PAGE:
Ben Lerner, “The Actual World,” Frieze 156 (June-August 2013)
… Instead of talking myself out of this (largely indefensible) distinction between the actuality of visual art and the virtuality of the literary, I’ve come to embrace it; I’ve come to think that one of the powers of literature is precisely how it can describe and stage encounters with works of art that can’t or don’t exist, or how it can resituate actual works of art in virtual conditions. Literature can function as a laboratory in which we test responses to unrealized or unrealizable art works, or in which we embed real works in imagined conditions in order to track their effects.
The traditional literary response to a nonverbal work of art is the ekphrastic poem — a poem that uses verbal art to engage a visual one. While the ekphrastic poem is in part judged by its powers of description, the thing it describes can be fiction. The classic example of ekphrasis, for instance — the description of Achilles’s shield in Homer’s The Iliad — is so elaborate as to cease to be realistic; no actual shield could contain all that detail. (This makes sense, since the shield was made by a god.) The verbal, while pretending to give life to the visual, often transcends it: words can describe a shield we can’t actually make, can’t even paint. (Just don’t take a shield made out of words into battle.) Or consider another canonical example of ekphrasis, John Keats’s ‘Ode on a Grecian Urn’ (1820), wherein we encounter a description of an impossible music prompted by a meditation on a plastic form: ‘Heard melodies are sweet, but those unheard / Are sweeter; therefore, ye soft pipes, play on: / Not to the sensual ear, but, more endear’d / Pipe to the spirit ditties of no tone.’ My point is that ekphrastic literature is often a virtual form: it describes something that can’t be made given the limitations of the actual world.
For me, at least at the moment, the novel, not the poem, is the privileged form for the kind of virtuality I’m describing. I think of the novel as a fundamentally curatorial form, as a genre that assimilates and arranges and dramatizes encounters with other genres: poetry, criticism and so on….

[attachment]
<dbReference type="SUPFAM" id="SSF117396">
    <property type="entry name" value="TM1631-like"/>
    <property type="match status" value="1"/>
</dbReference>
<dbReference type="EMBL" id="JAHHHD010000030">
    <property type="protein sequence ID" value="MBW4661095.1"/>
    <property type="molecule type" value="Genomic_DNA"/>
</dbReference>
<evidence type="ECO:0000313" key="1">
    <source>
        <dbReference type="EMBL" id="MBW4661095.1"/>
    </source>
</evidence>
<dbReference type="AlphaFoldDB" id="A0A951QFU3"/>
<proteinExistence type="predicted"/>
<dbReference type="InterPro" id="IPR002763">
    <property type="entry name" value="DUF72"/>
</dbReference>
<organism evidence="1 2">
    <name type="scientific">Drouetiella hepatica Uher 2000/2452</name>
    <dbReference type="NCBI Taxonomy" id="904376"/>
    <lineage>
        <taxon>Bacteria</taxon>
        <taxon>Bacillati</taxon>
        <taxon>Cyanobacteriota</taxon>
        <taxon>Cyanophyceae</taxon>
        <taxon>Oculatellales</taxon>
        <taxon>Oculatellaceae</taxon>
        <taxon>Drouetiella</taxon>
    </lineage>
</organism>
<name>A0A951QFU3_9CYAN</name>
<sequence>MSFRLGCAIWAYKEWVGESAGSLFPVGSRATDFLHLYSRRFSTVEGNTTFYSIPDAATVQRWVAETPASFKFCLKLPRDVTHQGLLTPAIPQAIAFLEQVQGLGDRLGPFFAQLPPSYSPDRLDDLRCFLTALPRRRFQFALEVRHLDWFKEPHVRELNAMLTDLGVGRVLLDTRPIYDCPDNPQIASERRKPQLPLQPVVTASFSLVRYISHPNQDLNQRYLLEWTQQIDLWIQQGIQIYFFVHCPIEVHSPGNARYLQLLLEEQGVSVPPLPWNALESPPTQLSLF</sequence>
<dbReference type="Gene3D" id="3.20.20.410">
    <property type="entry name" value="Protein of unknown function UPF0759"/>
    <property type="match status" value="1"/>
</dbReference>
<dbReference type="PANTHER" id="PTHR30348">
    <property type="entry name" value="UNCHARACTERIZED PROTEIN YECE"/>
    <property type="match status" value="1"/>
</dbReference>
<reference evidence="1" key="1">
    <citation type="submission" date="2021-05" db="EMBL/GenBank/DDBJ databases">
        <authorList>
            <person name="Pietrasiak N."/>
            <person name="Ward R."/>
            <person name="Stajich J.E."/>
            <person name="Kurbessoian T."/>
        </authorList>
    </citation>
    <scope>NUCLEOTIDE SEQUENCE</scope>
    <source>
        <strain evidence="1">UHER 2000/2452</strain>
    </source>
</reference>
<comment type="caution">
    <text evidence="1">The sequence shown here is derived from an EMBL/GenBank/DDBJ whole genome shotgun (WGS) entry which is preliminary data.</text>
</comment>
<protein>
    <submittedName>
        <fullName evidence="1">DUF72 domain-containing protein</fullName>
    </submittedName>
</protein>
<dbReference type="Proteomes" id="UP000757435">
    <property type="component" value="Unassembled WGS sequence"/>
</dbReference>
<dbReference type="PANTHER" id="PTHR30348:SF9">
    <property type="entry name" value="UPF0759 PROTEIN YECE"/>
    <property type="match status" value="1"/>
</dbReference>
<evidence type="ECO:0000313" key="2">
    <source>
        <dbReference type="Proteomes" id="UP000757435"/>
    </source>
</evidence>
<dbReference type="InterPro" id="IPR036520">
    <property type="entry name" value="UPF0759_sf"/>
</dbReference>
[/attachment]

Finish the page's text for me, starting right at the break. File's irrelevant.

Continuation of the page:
[T. J.] Clark is rigorously involved with two real canvases, of course, but the novel is a space wherein such an experiment in art writing can take place before the existence of the art itself, where an encounter can be staged between individuals and/or art works that are not or cannot be made actual. Fiction that describes encounters with artificial objects that don’t yet or can’t yet exist is usually called ‘science fiction’ — a prose that attempts to make discernable the shape of an unrealizable technological culture. But we could also organize a genre of ‘speculative fiction’ around virtual arts: Keatsian music; a painting that never dries. Writing is particularly suited to figuring what we can desire or fear but can’t (now) make, especially relative to those arts that depend on seeing.
Banishing the ‘literary’ — the temporal, the representational — from visual art was a major (if unsuccessful) 20th-century critical project. And those artists — like Judd — who moved away from traditional media altogether to real objects and real space further made the kind of virtuality I’m describing the domain of the literary. We’re often told that the figure within the work was replaced with the viewer standing before it. Ejecting the virtual from the object increased the former’s power: now it could reabsorb the object along with is viewer. Literary virtuality became the ghost of the actual, driving certain artists crazy, driving them conceptual. Perhaps we can think of contemporary artists’ increasing interest in literary techniques in part as a desire to reincorporate the power of the virtual back into their work.
So what is the power of the virtual? Michael Clune, a brilliant young literary critic, argues in his book, Writing Against Time (2013), that certain writers ‘invent virtual techniques, imaginary forms for arresting neurobiological time by overcoming the brain’s stubborn boundaries’. This isn’t something literary form can actually accomplish — Keats’s imaginary music can’t be played. Instead, Clune writes, ‘the mode is ekphrastic. These writers create images of more powerful images; they fashion techniques for imagining better techniques.’ ‘Like an airplane designer examining a bird’s wing’, the writer of the virtual ‘studies life to overcome its limits’. Clune is particularly focused on representations of works that defeat time, but we can say more generally that the virtuality of literature allows it to produce images of impracticable techniques — to open a space where the visual artist can desire and think beyond the stubborn boundaries of her materials. Instead of grounding the (often competitive) relationship of verbal and visual art in their similarity — Ut pictura poesis — I think the relationship is most fecund when writers concede the actual to artists.